Rental Property Cash Flow Explained

Key Takeaways

  • Even a simple understanding of the cash flow basics can improve an investor’s ability to realize profits.
  • There is perhaps one benefit buy and hold investors covet more so than any other: rental property cash flow.
  • Real estate cash flow is a great goal to strive for if you want to realize a passive business strategy.

You could argue that there is nothing more investors aspire to achieve in the real estate industry than passive income. Some of the wealthiest people in the world have used real estate cash flow to acquire their fortunes. Most of them started out with small, multi-unit properties and eventually worked their way up to large commercial buildings.

Understanding real estate cash flow opens up the opportunities for real estate investors to reap the many benefits of this investment vehicle. There are a myriad of ways to get started with creating cash flow in real estate, but one of the most common is through rental properties. Continue reading to find out how you can make investments that will have your tenants paying your mortgage, all the while building up your portfolio.

What Is Cash Flow?

Cash flow represents an objective sum of money that is left over once an investor has accounted for all of their capital expenditures. In other words, an investor’s cash flow is how much income they have after they have paid all of their bills; it’s the money they’ll hopefully be able to pocket at the end of the day. This represents their profit that they can then use to save for retirement, or re-invest in additional opportunities.

Most commonly, investors will utilize cash flow calculations to determine if a property is a good investment. If you are considering investing in rental properties, you will want to understand how cash flow is determined, as well as some of the most common expenses to account for.


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Cash flow

Determining Cash Flow

Investors well-versed in determining cash flow will find it much easier to uncover a rental property’s true potential. That said, you don’t need to be an expert to calculate rental property cash flow on your own; the process is relatively simple as long as you have the right data at your disposal. In fact, calculating cash flow is as simple as subtracting all off your expenses from all of your income. Since income and expenses are generalizations at the very best, however, here’s a more detailed explanation of how to calculate a home’s cash flow potential:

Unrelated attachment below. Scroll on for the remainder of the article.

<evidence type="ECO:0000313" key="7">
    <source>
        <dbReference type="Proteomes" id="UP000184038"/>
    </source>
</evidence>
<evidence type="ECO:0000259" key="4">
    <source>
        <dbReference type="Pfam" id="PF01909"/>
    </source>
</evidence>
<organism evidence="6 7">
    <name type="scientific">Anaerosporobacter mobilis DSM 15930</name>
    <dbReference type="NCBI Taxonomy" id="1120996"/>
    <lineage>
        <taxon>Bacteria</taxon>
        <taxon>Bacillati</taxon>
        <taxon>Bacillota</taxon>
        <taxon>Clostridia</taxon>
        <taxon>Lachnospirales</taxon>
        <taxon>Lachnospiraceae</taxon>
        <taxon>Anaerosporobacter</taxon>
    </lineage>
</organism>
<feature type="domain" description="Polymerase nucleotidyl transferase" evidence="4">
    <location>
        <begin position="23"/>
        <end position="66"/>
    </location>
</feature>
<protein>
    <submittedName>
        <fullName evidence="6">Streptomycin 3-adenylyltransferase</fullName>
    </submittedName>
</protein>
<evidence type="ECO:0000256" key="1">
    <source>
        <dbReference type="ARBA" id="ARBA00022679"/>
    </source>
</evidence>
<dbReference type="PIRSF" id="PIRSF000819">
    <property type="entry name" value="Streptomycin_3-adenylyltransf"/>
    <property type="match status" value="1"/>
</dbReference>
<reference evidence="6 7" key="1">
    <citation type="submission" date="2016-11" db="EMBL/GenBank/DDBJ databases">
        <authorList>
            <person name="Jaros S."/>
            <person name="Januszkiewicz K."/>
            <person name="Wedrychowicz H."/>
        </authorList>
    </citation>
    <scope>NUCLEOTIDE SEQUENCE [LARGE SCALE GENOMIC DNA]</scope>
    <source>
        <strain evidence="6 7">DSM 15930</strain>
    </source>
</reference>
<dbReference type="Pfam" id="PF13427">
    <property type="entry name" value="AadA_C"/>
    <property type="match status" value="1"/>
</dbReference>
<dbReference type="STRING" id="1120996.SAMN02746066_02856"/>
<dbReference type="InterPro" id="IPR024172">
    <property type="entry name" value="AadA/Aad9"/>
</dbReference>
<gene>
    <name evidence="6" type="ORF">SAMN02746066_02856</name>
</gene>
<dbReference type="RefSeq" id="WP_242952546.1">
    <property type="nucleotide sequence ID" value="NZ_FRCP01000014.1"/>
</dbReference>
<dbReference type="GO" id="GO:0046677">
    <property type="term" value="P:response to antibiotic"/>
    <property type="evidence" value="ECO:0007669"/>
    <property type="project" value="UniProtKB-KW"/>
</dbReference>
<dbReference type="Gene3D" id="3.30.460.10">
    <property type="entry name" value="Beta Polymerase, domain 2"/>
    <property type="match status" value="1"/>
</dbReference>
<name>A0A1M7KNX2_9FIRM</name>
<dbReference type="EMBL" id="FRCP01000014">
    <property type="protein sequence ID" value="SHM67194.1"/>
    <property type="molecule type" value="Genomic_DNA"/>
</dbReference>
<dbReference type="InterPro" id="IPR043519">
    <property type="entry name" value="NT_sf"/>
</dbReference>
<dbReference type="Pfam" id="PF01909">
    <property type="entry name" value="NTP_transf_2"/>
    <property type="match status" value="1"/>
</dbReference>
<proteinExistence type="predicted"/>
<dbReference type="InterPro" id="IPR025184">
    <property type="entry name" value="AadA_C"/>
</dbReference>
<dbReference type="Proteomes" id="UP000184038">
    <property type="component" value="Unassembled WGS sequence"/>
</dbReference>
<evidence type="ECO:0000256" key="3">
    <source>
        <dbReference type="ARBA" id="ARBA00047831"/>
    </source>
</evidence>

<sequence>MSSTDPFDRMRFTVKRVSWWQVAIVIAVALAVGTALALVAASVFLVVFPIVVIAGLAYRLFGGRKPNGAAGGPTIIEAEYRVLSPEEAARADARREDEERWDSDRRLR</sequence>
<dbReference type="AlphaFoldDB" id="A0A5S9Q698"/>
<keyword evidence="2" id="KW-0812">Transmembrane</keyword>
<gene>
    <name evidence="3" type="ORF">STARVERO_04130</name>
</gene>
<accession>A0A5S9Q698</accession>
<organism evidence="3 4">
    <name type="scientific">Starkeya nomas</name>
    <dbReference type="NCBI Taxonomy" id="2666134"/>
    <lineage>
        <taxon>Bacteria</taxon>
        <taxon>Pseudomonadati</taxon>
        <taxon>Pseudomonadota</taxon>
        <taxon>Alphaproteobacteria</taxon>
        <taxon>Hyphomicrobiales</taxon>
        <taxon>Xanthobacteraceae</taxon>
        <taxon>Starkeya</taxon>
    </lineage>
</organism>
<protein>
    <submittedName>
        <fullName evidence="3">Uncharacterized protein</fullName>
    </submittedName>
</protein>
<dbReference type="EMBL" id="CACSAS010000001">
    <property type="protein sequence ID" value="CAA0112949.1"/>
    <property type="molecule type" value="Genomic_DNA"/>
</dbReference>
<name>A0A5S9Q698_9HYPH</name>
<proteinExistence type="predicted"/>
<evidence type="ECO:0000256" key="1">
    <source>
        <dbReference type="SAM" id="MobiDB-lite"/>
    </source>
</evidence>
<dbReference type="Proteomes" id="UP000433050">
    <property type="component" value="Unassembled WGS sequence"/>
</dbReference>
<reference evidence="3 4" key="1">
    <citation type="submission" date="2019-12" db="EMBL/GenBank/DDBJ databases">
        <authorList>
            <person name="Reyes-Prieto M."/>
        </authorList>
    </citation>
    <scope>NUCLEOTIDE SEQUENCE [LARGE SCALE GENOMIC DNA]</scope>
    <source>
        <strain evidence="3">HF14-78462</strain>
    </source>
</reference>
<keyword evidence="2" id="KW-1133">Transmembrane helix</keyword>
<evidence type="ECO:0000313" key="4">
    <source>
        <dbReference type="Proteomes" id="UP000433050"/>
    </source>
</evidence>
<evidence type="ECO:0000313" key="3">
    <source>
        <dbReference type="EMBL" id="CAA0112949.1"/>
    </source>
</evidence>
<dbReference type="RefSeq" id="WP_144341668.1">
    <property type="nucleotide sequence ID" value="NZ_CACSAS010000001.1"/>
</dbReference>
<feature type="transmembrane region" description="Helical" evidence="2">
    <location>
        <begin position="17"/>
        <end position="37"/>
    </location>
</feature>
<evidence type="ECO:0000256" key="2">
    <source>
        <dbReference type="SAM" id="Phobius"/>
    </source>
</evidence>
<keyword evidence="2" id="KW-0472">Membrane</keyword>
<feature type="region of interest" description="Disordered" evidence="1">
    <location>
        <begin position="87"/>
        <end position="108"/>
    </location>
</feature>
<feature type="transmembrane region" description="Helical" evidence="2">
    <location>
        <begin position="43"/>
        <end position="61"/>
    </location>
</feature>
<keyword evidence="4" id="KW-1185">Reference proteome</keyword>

• Add All Of The Income: To get things started, identify how much you expect to make over the course of a year in rental income. Carefully evaluate local comps (comparable properties) in your market and determine how much you could potentially rent the property out for each month. Comps will be the best way to come up with a rental income number in a given area, as long as the comps were pulled correctly. You can also speak with local Realtors or property management companies to get an estimate of what your subject property would rent for. Take that monthly number and multiply it by 12 to determine the annual income.
  • Subtract All Of The Expenses: Next, take the rental income and subtract any expenses you expect to incur. If you are using the rental income to pay the mortgage on the rental property, include that here. Be sure to include everything from property and income taxes to maintenance costs and anything else that’ll deduct from your bottom line. The resulting number will be the cash flow of the subject property.

While this equation is relatively simple, it only works if you have done your due diligence. Saying you are going to subtract expenses is one thing; actually doing so accurately is another. There are countless things that must be accounted for, not the least of which are required to get the job done correctly, and in a way that actually benefits the investor.